• The European Union has a huge new sustainability plan called the Green Deal. The goal of the Green Deal is to make Europe climate-neutral by 2050. In other words, Europe will in the future only produce greenhouse gases that can also be removed from the atmosphere.

The enormous purchasing power of European consumers, within the world’s largest single market, plays a hugely important role in driving sustainability in business practices worldwide. European consumers are increasingly demanding sustainable products and services and, as a result, businesses are increasingly investing in sustainable initiatives to satisfy this market. This trend is particularly pronounced in the food and beverage industry, where consumer demand for sustainable products has led to a proliferation of organic products.

An electric future with multiple power sources

Renewable energy is arguably the most crucial element for a sustainable future. This includes using solar, wind, water, hydrogen and geothermal energy sources, as well as by some definitions nuclear. These provide electricity from nature, without major environmental impact. As we diversify our energy sources, we gradually eliminate reliance on fossil fuels and start to preserve our environment for future generations. Coincidentally there are often synergies between old and new worlds, as gas fields are repurposed for carbon capture, gas pipelines used for hydrogen and offshore technology refocused from oil platforms to wind turbine installations.

The local choice of energy technologies depends on factors such as location, geography, law, infrastructure and industrial needs. For example, the flat Netherlands is a somewhat less attractive location for a hydroelectric power installation than Norway.

Solar and wind

The Netherlands has many established and planned solar and wind power initiatives, such as huge offshore wind farms in its large and shallow sector of the North Sea. There are ongoing experiments with floating solar farms, between the wind turbines. These initiatives not only help to reduce the country’s dependence on fossil fuels, but also create jobs and generate revenue.

The Dutch government offers a range of subsidies and tax breaks for solar and wind energy projects, and is also working to improve the grid infrastructure to accommodate more renewable energy. In addition, the Dutch government is investing in research and development of new green technologies, such as solar-powered water pumps and solar-powered boats. The Netherlands is also a member of the International Renewable Energy Agency (IRENA), which promotes the use of renewable energy around the world.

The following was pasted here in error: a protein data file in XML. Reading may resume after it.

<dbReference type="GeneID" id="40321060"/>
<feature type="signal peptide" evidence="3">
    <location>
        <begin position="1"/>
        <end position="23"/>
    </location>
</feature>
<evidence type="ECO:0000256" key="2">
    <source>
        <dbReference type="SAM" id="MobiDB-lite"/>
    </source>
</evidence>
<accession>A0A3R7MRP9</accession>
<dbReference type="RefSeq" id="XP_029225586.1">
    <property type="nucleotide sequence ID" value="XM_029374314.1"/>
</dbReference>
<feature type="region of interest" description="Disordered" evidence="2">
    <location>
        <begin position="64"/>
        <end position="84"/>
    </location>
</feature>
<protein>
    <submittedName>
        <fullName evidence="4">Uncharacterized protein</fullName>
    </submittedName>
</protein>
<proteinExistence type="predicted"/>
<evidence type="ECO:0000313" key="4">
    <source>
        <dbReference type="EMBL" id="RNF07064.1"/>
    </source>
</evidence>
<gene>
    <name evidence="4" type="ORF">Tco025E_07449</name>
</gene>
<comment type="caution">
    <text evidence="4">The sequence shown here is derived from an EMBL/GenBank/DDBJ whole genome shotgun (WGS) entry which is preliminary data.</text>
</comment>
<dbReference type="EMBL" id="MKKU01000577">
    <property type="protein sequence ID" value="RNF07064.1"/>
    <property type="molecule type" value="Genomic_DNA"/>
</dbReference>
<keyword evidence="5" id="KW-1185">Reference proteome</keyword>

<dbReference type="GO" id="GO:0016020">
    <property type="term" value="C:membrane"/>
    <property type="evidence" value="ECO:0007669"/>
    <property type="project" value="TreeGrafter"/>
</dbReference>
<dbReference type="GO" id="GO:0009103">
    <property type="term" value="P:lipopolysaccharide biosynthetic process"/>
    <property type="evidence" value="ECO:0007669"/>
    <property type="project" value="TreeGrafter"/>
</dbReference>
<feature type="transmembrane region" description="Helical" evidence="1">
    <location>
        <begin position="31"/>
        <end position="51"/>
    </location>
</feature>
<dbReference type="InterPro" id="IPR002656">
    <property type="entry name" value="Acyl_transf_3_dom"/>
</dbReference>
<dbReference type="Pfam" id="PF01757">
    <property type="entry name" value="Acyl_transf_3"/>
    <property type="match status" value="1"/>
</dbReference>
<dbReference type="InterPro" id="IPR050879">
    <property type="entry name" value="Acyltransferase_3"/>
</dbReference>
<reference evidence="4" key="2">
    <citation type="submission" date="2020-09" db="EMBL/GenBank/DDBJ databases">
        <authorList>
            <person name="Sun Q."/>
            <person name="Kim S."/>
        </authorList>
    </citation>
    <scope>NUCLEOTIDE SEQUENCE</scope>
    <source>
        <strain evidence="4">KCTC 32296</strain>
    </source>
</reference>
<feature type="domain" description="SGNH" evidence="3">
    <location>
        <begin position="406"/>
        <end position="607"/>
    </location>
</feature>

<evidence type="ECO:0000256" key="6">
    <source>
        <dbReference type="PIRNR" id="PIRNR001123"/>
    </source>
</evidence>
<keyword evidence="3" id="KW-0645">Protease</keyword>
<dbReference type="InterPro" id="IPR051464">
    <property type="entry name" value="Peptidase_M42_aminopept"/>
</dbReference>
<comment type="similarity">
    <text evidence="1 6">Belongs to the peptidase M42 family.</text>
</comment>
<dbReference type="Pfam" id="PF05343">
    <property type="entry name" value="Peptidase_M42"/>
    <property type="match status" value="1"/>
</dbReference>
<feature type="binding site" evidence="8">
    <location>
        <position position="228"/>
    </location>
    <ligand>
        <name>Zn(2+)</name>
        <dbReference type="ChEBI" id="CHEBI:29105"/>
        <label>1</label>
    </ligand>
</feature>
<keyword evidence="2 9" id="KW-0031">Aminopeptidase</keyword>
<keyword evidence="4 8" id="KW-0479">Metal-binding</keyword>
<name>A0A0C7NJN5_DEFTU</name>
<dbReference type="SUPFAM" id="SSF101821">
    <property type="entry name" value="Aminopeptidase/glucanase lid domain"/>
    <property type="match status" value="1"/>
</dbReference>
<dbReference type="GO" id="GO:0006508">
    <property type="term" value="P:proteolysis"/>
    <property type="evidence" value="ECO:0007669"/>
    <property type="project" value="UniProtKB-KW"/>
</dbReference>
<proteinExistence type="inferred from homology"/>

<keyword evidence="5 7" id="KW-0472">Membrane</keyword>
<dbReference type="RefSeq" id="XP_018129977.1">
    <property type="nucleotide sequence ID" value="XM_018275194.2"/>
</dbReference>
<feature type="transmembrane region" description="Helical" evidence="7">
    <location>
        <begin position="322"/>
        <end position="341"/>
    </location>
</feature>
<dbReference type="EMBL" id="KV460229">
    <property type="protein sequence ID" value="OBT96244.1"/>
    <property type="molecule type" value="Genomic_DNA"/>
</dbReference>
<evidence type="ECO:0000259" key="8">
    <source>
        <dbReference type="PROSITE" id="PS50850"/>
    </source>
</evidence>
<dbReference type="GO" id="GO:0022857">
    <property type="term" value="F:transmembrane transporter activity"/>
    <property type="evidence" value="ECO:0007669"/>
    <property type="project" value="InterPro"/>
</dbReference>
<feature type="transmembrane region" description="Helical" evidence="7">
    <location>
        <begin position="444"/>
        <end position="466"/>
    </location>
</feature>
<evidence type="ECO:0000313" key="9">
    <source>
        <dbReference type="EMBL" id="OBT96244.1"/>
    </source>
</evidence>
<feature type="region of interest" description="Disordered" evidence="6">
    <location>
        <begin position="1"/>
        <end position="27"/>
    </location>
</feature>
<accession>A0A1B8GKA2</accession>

Hydrogen is produced from water using electrolysis. The produced hydrogen can then used to power fuel cells. This is particularly attractive for energy hungry  industries such as steel and chemicals.  The Netherlands is making hydrogen an important part of its future energy equation. A hydrogen power pipeline is now operational in the Netherlands, and the country has plans to have a strong hydrogen-based economy by 2050. The Netherlands is also working on plans to use hydrogen to power vehicles and to heat homes. The progress being made in the Netherlands is an important step towards making hydrogen an important part of the future energy equation.


The Netherlands has a long history of using geothermal energy, with the first commercial installation dating back to the early 1900s. Today, there are a number of geothermal installations in operation, providing heat for homes and businesses. The future looks bright for the geothermal energy niche in the Netherlands, with continued growth in both the residential and commercial sectors. That is why the Dutch government actively supports this industry.


The Netherlands has a long history with nuclear power, dating back to the 1950s. The country currently has two operational nuclear reactors. The specialized Petten reactor is the world leader in the production of radioactive isotopes for medical purposes. The Borssele site produces about 4.5% of the country’s electricity. In addition, the Netherlands is home to several major nuclear organizations, including Urenco, producing enriched uranium fuel for nuclear reactors worldwide.

Looking to the future, it is clear that nuclear power will continue to play an important role in the Netherlands. The Dutch government has pledged to invest billions of euros in nuclear research and development over the next decade. The country has committed to developing 2 new reactors as a key part of this energy transition.

Start your sustainable business in the Netherlands

What is clear is that the world is at last making good progress towards a cleaner and more sustainable future. The Netherlands is playing a key role, as it historically has with earlier cultural, industrial, social and political revolutions inside and outside of Europe. Are you interested to get involved and start your own business in this field or do you have any other questions? Do not hesitate to reach out to us.